I was there to watch the nation imitate every single one of David Beckham's haircuts, endure the cult of the Spice Girls and went through the obligatory S Club 7 phase (I'm still in love with Hannah). I had to learn to communicate with "birds" using colloquialisms such as "You're well fit" and I had to accept that Craig David was a part of my reality no matter how much I tried to pretend it wasn't true.
Needless to say, when I arrived back on native soil, it felt like a holiday had begun.
But having such formative years outside of New Zealand culture meant that I then inevitably began to become preoccupied by identifying what being a Kiwi actually meant. I developed a paranoia that I was simply an indistinctive child of the West, with no real home or anchor, and that my childhood enduring the hard knocks of Upper Hutt counted for nothing.
So what does it mean to be a kiwi? What sort of country are we? Do I fit?
Firm ideas around us?
Because of these burning questions, I'm always intensely interested in what is reported to be firm ideas around this. An article published in the Herald last week described the beloved Wilson Whineray as a "symbol of all that's good about New Zealand" in being "…granitic in quality, unchanging over the years, a trifle amused, mildly sceptical, self-reliant, not a loner but not necessarily a joiner."
I am intrigued by these adjectives. I like the idea of being a self-reliant loner, but that's probably because I don't really like people.
But this description is still incredibly ambiguous. Mildly sceptical? A trifle amused? What is that getting at? In order to get a grip on what is really behind these different pictures and myths of New Zealand I've realised I needed to get to work and research.
It seems to be becoming increasingly difficult to tell what we truly are, and what is just absorbed global culture. It turns out I'm not the only one with these questions and concerns. It seems that we are all at least a little bit conscious that the New Zealand identity is fragile and needing further incubation before it can hold its own in the wider world. Maybe this identity crisis that I feel is something that we actually need to consider at a national level.
Author, James Belich is well aware of this tension, and suggests that we are in fact a very unique window of time in the history of our country. He argues that having only just shrugged off our post-colonial "Britons of the South" label, we appear to be marching full steam ahead into a complete embrace of the global environment.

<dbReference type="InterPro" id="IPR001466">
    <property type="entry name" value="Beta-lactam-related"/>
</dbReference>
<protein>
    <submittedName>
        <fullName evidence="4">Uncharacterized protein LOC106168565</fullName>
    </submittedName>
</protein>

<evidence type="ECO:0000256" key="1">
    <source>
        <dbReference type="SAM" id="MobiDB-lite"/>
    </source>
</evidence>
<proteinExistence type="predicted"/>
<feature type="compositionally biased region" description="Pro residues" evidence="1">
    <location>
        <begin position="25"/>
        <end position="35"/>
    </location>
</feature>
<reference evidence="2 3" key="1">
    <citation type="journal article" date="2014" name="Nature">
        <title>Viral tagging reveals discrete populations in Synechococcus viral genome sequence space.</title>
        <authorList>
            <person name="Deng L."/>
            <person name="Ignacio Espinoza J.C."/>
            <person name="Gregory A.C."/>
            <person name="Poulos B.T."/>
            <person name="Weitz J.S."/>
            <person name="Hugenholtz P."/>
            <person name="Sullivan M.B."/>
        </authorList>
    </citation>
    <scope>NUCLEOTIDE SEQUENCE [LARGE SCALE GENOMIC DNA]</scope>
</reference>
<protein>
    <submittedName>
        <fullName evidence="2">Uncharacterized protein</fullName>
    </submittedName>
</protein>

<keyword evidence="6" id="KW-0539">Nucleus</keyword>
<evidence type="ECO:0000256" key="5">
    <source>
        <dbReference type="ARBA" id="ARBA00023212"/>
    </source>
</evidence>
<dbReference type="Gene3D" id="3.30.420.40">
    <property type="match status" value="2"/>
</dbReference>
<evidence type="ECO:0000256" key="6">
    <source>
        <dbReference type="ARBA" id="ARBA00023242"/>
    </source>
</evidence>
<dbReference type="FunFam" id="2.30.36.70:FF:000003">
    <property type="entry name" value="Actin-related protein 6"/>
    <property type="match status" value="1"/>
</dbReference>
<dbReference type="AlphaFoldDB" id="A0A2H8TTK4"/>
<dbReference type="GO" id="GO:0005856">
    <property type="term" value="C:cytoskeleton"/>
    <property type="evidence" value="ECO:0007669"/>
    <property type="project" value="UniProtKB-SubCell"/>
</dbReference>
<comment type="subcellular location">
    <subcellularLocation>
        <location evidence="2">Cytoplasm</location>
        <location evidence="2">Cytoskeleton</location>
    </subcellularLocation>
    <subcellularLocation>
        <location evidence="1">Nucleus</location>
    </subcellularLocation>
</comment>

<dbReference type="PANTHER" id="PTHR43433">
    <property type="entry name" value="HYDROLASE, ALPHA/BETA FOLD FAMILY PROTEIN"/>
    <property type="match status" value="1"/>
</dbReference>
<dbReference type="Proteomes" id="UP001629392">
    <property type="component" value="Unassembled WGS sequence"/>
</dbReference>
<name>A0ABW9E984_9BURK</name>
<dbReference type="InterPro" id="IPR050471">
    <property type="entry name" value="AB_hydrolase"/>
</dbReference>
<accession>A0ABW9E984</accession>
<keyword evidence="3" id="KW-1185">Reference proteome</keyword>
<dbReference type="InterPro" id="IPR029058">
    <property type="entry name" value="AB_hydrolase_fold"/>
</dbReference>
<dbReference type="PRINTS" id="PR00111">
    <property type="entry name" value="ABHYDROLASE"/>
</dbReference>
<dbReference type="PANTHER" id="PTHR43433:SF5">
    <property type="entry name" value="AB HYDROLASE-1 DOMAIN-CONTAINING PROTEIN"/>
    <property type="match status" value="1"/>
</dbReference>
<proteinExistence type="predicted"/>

He writes, "As New Zealand cultural and economic maturity gets belatedly to its own feet, there is a chance that it will be washed away or made redundant by globalising tides. This is one of the many challenges brought by the era of decolonisation, whose midst is the present. Our chances of meeting them should improve if we take a clearer look at our past." I think he's on the money. There is a real danger that much of who we are could be lost in the age of the internet if we don't decide what is most important to us as a country and make a point of embedding it into the fabric of who we are as we move forward.
This globalising tide that Belich speaks of is not an attractive prospect to me. It's a tsunami of the trivial, ready to engulf all that humanity has worked for in a wave of Kardashian botox, an infinite number of X-factor seasons and How I Met Your Mother running jokes. It is a white wash of Rick Rolling Nyan cats, forever alone Salad Fingers, dancing Gangnam Style in chocolate rain with annoying oranges, dreaming of Friday with Rebecca Black who has her pants on the ground while she counts to schfifty five.
The global culture is an apathetic sea of voices, searching for continuous stimulation and distraction. It answers to no one, has no tradition to honour and no allegiance to observe. It values humour and novelty while neglecting responsibility and accountability.
It is up to us to understand, articulate and celebrate our story that makes us who we are as New Zealanders. We have to be intentional about the points of or history that we want to shape our imaginations looking forward. Maori call this 'pÅ"rÄkau', story-telling that shapes the root or base of who we are. Stories that we continually tell to preserve what we value in our story so far.
Let's keep telling the story of the nation's response to the Christchurch earthquakes. Keep telling the story of Kate Sheppard acting on behalf of women in a historic move. The story of our men and their heroic bravery at Gallipoli. A story of a nation that has not given up on the struggle to see two cultures embrace without overwhelming each other.
Let us identify ourselves with these shaping events.
Let's tell the story well so that we shape our land with intention for the future. This is harder than amusing ourselves or jumping into popular ways of thinking that the Internet preaches.
But we are worth preserving. We are worth not selling out for convenience.
Sam Burrows is an ex-Middle School teacher (he made it out alive) who is currently working in Young Adult ministry while completing a Graduate Diploma in Theology at Laidlaw College. In his spare time he likes to pretend to be a rock star and writes for enjoyment and in order to impress a potential wife.
Sam Burrows previous articles may be viewed at www.pressserviceinternational.org/sam-burrows.html